Ah, the helmet silliness. Bryan G. wrote: 'You can talk about freedom, but when non-helmeted riders end up needing lifelong care, who pays for it? When your actions affect the public pocketbook then the public has a right to impose limits on your freedom. By the way, I love the site. Keep up the good work.'
Thanks Bryan, glad you like it. Thanks for reading. But I hope you didn't take out a HELOC or anything to buy that argument. I don't think it holds soup and I'll tell you why.
First of all, there is really no solid evidence out there that supports what seems to be your underlying assumption, that universal bike helmet use would save the public money. In fact, let's back it up a bit. There is not much evidence to support the assumption that universal helmet use would even result in measurably lower head injury rates for cyclists, as crazy as that will sound to many people. Population studies in places where helmets have been made mandatory or have become wildly more popular over the years show an increase in the head injury rate about as often as they show a decline. Nobody can say for sure why this is so. People point to risk compensation, bad data, oblique impact, lame helmet standards -- all sorts of possible mechanisms to explain this troubling situation. It's likely there is a complicated stew of mechanisms at work, including things we haven't even considered, but the end result remains. For whatever reason, helmet use doesn't register as a statistical positive in population studies.
For more on this statistical ambiguity check this 2006 article by D.L. Robinson on the BMJ site: NO CLEAR EVIDENCE FROM COUNTRIES WITH MANDATORY HELMET LAWS. See also Riley Geary's letter to BMJ. (Of course there is a lot more available from the I.C. RESEARCH PAGE and elsewhere.)
One thing these studies do show with unfortunate clarity: mandatory helmet laws are associated with decreasing numbers of cyclists. For people like Bryan, concerned with the public welfare and health care and the costs to the taxpayer, this is a very bad thing. A decrease in cycling means a decrease in the public health, because cycling is an extremely beneficial activity, helmet or no. Some of the ex-cyclists will replace their lost physical activity with some new form of exercise, some will not. If a mandatory helmet law causes an increase in heart disease, strokes and various diseases associated with inactivity it will have a negative impact on public health costs in addition to being random junior varsity nazi crap.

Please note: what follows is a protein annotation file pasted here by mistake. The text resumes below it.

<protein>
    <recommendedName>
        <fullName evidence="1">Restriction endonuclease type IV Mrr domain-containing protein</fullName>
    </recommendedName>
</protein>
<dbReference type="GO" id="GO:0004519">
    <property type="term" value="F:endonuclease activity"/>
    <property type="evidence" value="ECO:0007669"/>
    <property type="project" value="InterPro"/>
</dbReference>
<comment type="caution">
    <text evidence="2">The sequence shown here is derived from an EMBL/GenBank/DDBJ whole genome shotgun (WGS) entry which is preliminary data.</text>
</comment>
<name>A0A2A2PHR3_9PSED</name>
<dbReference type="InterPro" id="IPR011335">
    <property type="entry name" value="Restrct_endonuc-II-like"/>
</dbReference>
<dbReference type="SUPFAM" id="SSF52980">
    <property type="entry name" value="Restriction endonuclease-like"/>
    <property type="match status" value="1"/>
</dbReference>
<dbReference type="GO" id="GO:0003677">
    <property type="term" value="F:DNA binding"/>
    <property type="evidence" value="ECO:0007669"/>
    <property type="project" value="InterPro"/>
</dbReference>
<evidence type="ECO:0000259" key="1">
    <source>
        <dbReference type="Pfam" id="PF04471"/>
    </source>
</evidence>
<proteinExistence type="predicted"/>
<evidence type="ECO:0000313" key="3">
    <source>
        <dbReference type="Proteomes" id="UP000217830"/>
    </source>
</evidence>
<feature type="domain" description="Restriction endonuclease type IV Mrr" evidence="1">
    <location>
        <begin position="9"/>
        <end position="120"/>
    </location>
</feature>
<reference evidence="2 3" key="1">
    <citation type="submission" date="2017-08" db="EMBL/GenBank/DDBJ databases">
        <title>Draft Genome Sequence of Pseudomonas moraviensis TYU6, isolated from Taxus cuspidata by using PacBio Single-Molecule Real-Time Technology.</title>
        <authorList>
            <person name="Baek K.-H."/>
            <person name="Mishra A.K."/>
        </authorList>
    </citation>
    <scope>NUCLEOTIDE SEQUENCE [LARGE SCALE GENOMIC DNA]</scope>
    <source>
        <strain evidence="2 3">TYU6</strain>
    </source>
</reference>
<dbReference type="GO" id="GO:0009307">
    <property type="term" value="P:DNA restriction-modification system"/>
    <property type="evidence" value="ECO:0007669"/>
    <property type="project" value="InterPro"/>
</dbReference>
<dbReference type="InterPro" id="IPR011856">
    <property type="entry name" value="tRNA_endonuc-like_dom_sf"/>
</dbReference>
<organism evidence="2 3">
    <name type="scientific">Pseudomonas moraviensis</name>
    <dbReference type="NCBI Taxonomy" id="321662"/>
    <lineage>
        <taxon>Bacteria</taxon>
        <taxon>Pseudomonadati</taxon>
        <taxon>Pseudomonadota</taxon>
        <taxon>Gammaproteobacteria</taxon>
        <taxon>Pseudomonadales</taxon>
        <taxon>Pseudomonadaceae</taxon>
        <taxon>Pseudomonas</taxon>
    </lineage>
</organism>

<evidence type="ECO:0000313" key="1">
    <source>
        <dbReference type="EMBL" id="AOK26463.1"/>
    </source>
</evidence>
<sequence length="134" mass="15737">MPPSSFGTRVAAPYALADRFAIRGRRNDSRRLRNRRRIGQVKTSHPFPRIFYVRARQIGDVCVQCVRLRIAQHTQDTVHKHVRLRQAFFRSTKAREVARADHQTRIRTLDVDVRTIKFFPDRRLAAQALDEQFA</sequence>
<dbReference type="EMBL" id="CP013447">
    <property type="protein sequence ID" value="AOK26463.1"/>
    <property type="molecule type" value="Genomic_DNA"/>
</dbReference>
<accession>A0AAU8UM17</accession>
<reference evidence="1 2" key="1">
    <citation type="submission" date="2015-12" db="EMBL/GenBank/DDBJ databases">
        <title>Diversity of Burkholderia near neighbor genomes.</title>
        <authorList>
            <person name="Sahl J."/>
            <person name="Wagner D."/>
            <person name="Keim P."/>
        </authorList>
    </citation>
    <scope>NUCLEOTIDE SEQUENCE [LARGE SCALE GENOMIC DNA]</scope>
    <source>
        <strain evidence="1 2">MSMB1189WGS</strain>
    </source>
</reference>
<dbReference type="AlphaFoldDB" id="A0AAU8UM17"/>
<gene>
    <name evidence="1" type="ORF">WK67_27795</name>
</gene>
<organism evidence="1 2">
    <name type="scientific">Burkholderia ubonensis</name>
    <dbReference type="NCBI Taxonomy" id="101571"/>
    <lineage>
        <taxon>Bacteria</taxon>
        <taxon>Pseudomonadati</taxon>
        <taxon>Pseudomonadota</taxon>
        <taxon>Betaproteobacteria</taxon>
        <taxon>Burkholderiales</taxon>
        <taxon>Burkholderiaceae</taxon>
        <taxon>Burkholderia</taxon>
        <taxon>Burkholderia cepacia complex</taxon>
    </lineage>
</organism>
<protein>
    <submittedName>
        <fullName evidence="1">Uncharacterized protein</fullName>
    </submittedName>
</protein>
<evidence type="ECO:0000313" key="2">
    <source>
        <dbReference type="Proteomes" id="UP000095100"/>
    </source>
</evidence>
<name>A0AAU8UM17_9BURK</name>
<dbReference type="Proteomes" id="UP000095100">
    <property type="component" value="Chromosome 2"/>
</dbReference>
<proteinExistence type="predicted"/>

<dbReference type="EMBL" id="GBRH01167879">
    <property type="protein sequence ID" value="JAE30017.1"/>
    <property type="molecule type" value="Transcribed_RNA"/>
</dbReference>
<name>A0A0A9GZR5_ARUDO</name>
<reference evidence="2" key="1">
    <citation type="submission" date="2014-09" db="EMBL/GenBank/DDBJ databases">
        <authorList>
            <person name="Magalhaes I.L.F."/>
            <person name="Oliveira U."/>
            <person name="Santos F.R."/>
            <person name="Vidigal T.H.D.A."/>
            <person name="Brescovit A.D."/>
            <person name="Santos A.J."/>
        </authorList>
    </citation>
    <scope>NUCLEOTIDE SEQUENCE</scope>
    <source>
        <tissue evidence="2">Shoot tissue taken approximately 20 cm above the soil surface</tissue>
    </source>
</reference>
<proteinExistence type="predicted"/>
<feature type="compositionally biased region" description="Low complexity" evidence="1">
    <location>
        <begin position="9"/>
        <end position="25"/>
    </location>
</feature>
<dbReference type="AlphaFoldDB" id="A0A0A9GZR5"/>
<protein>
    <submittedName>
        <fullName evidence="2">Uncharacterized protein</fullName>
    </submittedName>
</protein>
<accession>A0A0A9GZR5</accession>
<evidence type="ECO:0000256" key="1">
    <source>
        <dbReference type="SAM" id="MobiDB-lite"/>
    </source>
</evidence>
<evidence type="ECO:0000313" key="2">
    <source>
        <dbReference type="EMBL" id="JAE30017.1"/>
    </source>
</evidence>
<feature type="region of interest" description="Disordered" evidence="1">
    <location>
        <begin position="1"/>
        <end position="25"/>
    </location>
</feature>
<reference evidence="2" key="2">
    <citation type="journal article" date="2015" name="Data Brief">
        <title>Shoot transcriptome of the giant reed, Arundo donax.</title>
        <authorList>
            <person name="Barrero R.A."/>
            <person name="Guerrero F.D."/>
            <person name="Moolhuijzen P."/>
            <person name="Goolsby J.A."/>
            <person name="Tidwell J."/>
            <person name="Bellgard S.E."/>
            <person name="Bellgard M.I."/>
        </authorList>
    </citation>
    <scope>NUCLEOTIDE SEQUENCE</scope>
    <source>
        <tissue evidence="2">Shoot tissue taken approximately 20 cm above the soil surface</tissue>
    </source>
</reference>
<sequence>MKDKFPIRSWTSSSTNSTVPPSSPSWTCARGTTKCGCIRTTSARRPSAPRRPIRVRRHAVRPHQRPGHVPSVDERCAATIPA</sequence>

Just for fun, and to allow me to engage in further skewering of Bryan's argument, let's assume that he's right -- that a bare-headed cycling population would indeed be more burdensome to the public. Just how expensive could that be in the grand scheme of things? Anywhere near the public cost of unhelmeted motorists severely injured in accidents? Why pick on cyclists, approximately one percent of public road users, if you're looking to save public money, that's what I'd like to know. If helmets are as beneficial as you say, slap them on all the motorists and save a hell of a lot more. Even with the seat belt laws in effect, motorists could clearly use additional tools to help them stay out of the ER. And while you're at it, mandating or outlawing certain behaviors in the public interest, let's go after the biggies. Of course I mean eating habits and sloth. That's where the big money is. I hope Bryan isn't sitting on the couch with a bag of Cheetos and a spare 20 pounds around his middle, because in New America that kind of thing will be fined up the yang. At 50 pounds rather severe punishments kick in as determined by the Office of the Public Interest on a case-by-case basis. Case officers will be randomly visiting residences for site auditing and drawing of various fluids. And bicycle commuting, of course, will be mandatory. How does that sound? It's all in the public interest.
As ridiculous as this notion of outlawing love handles and bad eating habits may sound, the idea of outlawing unhelmeted bike riding is actually far more ludicrous, because the public has nothing real to gain by doing so.
If you like photography, and who doesn't, check out Karen Santiago's NYC shots recently added to the PHOTO PAGE. I am proud to host these beautiful pictures, some of which make me feel like I should go hang out in an alley and try to sell fake Rolexes from the inside of a long gray overcoat.